Larry Potash joined WGN-TV News in August 1994 and has been anchoring WGN Morning News since 1995, just one year after its inception.

Larry does in-depth stories about history, science, religion and more. In 1996, he travelled to Asia to do a multi-part series on the culture of Hong Kong and the transition to Chinese sovereignty. His daily feature, “Larry’s World,” takes a look at the offbeat, fun and sometimes lesser known facts behind various pop culture phenomena and television news-making itself.

Larry has been recognized for his achievements in broadcasting. Five of his eleven Emmy Awards have been for Best Anchor. The Illinois Broadcasters Association also honored Larry with ten Silver Dome awards for Best Anchor in Chicago.

Larry came to WGN-TV from KOTV-TV in Tulsa, Oklahoma, where he was a weekend anchor and political reporter.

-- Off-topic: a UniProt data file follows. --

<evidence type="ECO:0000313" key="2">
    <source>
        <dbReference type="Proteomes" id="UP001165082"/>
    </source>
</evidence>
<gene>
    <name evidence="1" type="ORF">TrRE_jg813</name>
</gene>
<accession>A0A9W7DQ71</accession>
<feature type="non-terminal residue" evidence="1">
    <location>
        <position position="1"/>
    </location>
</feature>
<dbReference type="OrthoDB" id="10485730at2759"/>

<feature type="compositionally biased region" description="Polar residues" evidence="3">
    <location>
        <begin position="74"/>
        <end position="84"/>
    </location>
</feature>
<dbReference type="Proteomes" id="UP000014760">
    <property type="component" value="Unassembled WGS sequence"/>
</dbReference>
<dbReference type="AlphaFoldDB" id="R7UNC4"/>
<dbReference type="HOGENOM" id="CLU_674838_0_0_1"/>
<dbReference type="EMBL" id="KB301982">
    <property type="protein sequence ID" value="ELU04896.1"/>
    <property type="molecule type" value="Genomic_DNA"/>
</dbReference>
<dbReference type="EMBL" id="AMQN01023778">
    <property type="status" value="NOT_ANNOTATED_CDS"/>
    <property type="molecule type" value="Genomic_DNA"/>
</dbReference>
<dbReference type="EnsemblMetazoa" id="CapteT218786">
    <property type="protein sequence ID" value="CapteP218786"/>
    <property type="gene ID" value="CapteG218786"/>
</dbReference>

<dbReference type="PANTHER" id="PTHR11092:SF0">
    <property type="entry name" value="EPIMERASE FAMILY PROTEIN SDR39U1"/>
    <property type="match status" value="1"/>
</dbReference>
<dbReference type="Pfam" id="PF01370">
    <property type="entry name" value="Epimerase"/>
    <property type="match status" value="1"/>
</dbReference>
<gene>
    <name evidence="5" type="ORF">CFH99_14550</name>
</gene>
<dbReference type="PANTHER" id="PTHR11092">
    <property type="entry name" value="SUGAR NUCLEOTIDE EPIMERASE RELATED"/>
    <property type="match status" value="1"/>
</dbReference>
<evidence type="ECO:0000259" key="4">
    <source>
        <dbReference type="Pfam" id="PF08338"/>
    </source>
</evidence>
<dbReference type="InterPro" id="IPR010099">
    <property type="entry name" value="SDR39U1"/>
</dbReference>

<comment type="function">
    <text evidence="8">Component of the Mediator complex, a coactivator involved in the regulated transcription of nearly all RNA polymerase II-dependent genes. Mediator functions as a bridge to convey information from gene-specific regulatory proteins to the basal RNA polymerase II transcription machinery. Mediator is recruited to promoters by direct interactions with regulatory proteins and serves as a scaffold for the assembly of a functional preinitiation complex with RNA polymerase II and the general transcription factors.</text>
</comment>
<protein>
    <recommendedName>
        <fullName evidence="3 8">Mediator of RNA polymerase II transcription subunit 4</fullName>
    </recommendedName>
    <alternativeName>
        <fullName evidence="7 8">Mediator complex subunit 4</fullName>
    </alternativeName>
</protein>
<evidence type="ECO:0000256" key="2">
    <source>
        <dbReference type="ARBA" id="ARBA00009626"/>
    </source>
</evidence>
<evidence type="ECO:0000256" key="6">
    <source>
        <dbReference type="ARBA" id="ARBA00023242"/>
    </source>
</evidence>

Larry received his Bachelor of Science in Mass Communications and Broadcast Journalism from Emerson College in Boston.

Recent Articles
  • How an Indiana schoolteacher became an American enemy code-smasher

    GENEVA, Ill. — A Quaker schoolteacher from Indiana who loved literature, Elizebeth Smith was bored, restless and ready for risks. So she hopped a train to Chicago and visited the Newberry Library to see a 300-year-old book. She asked the librarian about jobs in literature or research. Moments later, a 6’4″ foot man with a grey beard pulled up in a limo. He didn’t just offer her a job—it was an adventure. Together they’d change history. George Fabyan took her to […]

  • Death of Elfrieda Knaak still haunts Lake Bluff residents, 90 years later

    LAKE BLUFF, Ill. — Chicago’s northern suburb of Lake Bluff is a small town, founded as a Methodist camp meeting. In World War I, it was named the most patriotic town in America for its efforts in helping the Red Cross. The movement for Prohibition started there. Lake Bluff residents weren’t used to reporters and photographers descending on their small quiet town as they did during the week of Halloween in 1928. On the morning of Oct. 30, Elfrieda Knaak was […]

  • Meet two brothers who grew up near the mob